Tea Diversity - Ceylon Tea

An island made for tea

From the seven tea regions of Sri Lanka, come the seven flavours of Ceylon Tea. Each blessed with its distinctive appeal to seduce and pamper palates that demand an array of choice.

Lightest to strongest, full-bodied to mild mannered, a cup of Ceylon Tea is nothing but the finest.

NUWARA ELIYA,
Refined

From the mist wrapped mountains of Nuwara Eliya that rise from the centre of the island to soar over 6000 feet above sea level, where the morning air is cool and bracing and the nights cold and touched with frost, come the lightest and the most refined tea to fill the connoisseurs’ cup. Nuwara Eliya is the champagne province of the country’s tea lands with flowery pekoes that are best imbibed light.

UDA PUSSELLAWA,
Exquisitely Tangy

This region is twice blessed. It’s blessed during the months of June and September when the southwest monsoon arrives; a cold and dry spell to spur the tea bush to sprout the leaves that will produce a medium-bodied rosy tea graced with subtle character. Then it’s blessed again between November and January when the northeast monsoon’s yearly visitation brings rain in its wake and makes the tea darker in colour and stronger in flavour, adding more tang.

DIMBULA,
Refreshingly Smooth

It is cool and dry between December and March and then the heavens open up to send in the rains between May and September. Two different climates within each year dictate Dimbula’s tea produce; a host of natural flavours with a hint of jasmine spiced with cypress. The tea when brewed displays a hue of a reddish, golden orange. And when tasted, it’s surprising to find a taste refreshingly mellow. Defined as ‘high grown’ tea, it is probably, the most famous Ceylon Tea of all.

UVA,
Exotic

It’s the climate that makes Uva tea highly prized. The mountainous terrain is exposed to both monsoon seasons; the annual northeast and the southwest monsoons. But when the winds reach these climes and howl around its high towers, they blow bereft of moisture – a spent force which had discharged its water content in the hills below. The dryness gives Uva tea a special concentrated aroma and a distinct exotic flavour.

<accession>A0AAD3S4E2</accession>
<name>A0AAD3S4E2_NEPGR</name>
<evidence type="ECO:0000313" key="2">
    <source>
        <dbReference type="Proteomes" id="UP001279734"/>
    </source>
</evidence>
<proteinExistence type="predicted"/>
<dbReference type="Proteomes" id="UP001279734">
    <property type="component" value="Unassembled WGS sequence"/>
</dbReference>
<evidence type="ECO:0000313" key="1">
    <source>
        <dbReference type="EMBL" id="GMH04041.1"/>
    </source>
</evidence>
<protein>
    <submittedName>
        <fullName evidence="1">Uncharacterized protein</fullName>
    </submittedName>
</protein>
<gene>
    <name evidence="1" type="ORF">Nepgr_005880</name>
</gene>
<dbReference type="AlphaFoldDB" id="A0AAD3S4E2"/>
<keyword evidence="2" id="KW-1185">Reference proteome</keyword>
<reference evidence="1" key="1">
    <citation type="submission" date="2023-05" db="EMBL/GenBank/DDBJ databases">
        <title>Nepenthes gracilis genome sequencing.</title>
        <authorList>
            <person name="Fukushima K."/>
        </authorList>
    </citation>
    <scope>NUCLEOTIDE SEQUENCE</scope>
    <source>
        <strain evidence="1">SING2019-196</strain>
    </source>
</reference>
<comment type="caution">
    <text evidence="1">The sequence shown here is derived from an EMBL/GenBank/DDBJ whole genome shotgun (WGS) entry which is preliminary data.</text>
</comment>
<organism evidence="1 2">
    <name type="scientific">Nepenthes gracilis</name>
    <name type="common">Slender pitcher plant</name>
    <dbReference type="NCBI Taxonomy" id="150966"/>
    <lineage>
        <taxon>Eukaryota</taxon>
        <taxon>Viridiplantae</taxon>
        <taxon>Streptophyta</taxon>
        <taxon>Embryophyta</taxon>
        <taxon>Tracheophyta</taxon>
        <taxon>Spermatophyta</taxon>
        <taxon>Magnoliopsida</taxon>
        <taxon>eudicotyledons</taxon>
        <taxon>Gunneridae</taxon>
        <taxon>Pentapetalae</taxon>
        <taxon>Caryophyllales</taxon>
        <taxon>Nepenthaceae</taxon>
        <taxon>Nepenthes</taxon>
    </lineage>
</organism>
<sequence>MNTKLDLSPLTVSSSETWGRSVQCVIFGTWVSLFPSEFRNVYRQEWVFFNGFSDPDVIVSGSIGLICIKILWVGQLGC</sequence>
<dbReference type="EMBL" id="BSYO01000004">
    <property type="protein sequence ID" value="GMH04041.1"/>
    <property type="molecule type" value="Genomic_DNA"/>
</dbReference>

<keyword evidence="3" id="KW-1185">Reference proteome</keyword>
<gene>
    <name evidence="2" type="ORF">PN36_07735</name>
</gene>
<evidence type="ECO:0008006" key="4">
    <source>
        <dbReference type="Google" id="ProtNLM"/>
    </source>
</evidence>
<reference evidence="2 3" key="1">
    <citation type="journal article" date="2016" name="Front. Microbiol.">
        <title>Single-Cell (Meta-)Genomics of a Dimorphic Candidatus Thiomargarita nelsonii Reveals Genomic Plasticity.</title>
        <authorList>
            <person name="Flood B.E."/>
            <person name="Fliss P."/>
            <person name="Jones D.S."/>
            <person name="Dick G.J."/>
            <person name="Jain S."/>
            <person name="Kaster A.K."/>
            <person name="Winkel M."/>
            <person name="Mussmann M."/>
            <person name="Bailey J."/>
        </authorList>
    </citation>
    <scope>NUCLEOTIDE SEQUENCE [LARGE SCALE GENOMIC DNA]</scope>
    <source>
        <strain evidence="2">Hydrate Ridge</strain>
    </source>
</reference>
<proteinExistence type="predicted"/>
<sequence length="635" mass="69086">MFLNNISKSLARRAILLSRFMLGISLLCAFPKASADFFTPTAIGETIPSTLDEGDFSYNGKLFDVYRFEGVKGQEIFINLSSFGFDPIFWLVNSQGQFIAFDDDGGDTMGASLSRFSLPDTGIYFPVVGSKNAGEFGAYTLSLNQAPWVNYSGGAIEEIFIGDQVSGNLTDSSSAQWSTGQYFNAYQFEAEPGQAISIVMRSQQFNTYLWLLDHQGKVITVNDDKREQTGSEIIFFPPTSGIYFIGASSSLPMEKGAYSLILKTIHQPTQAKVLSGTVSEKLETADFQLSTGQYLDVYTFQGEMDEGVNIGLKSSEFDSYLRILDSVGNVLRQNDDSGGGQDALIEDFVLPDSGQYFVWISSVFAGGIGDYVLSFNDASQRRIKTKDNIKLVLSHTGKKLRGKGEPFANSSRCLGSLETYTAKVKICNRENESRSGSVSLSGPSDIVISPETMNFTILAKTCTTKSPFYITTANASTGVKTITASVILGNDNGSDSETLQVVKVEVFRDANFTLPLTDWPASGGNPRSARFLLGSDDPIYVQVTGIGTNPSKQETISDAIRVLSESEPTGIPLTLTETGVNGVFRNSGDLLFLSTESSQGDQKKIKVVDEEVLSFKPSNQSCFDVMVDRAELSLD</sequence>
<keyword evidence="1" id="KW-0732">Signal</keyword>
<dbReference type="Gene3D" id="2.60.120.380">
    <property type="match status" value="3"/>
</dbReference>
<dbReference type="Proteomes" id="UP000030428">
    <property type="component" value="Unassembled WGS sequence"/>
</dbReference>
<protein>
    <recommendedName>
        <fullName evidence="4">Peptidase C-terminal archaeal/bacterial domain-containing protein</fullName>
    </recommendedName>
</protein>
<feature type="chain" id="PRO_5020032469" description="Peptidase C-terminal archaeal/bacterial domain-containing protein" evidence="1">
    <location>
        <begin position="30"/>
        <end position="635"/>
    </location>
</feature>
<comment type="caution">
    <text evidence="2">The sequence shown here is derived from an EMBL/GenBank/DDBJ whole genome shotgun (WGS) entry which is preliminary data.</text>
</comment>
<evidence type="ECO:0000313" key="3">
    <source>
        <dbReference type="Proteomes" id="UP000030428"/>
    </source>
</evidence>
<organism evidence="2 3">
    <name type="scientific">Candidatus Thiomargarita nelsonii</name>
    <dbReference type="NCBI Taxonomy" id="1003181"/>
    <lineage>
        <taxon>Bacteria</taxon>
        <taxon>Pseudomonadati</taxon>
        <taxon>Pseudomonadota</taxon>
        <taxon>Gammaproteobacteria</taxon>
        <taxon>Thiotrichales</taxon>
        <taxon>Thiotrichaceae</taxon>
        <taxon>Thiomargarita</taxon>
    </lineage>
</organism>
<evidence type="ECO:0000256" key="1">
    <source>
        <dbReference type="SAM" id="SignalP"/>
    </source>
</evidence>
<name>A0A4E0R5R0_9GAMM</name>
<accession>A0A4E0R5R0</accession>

KANDY,
Full-Bodied and Flavour Packed

This mid country tea grown at 2,000 to 4,000 feet above sea level produces robust, full-bodied teas. Ideal for those who love their tea strong, bursting with flavour: the perfect wake-up tea for winter mornings, or when the heart needs a perky sprint.

SABARAGAMUWA,
Strong, Scarlet and Stylish

It’s not only in the mountains that Ceylon Tea brews best. The region of Sabaragamuwa, geographically placed at a lower elevation, musters a tea that is second to none. The climate which is hot and humid in the open air and moist and cool where the surrounding foliage is dense, serve to produce a dry tea leaf of a dark reddish black hue. The result: a scarlet coloured, full-bodied strong tea in your morning tea cup.

RUHUNA,
Dark Svelte Tones with Strong Rich Notes

Rained on by the southwest monsoon, warmed by the tropic sun, the island’s low lying area’s tea have continuously showed their colours by producing leaves with a distinct blackness which imparts a strong and rich taste to rival the best the rest of Lanka can offer. From the south comes a tea full-bodied in its timbre with its flavour vibrant and strong.


Types & Grades

SILVER TIPS

The finest buds of a special cultivar which turn velvety-silver when dried. Extremely rare, and usually handpicked before sunrise, they offer the gentlest fragrant brew.

OP – Orange Pekoe

Contrary to popular belief, Orange Pekoe refers to a leaf size and not a flavour. Orange Pekoe tea has a strong scent and a smooth flavour with a sweet finish.

FBOP – Flowery Broken Orange Pekoe

Similar to Broken Orange Pekoe but bigger in size. It is a coarser, semi-leaf tea with a small portion of tips that produce a mild yet flavourful brew.

BOP1 – Broken Orange Pekoe 1

A well twisted semi-leaf tea, generally from the low country. It has a uniquely delicate and malt-like taste with an aftertaste that resembles caramel.

PEKOE

Pekoe refers to tea made from the just-unfurling buds of the tea bush. Pure pekoes are tightly rolled into a near spherical shape and need extreme care when manufacturing.

BOP - Broken Orange Pekoe

A popular leaf size and the main broken grade.
This tea infuses faster than whole-leaf varieties, giving way to a liquor that strikes the right balance between taste and strength.

BOPF - Broken Orange Pekoe Fannings

Uniform, black-leaf tea particles which are smaller than BOP but without tips, hailing from higher elevated regions. Bright in colour with a strong taste that retains most characteristics of BOP. Ideal for tea bags.

DUST 1

The smallest of particles that infuse swiftly, resulting in optimum strength, colour and body. It is most suited for commercial brewing.

FBOPF EX.SP. - Flowery Broken Orange Pekoe Fanning Extra Special

A whole-leaf black tea that tends to be expensive due to the abundance of leafy, long tips. Yields an exquisite cup with a mild caramel flavour.

GOLDEN TIPS

Very rare pale golden velvety whole buds taken from select plants, has a very delicate brew with a mild floral bouquet.

FF1 - Flowery Fannings 1

Short wiry particles mixed with medium-sized curly leaves and comprising of some tips.

GUNPOWDER

This green tea dates back to the 1800s and the name originates from the fact that the tea is rolled very tightly into small pellets befitting ammunition used in old muskets.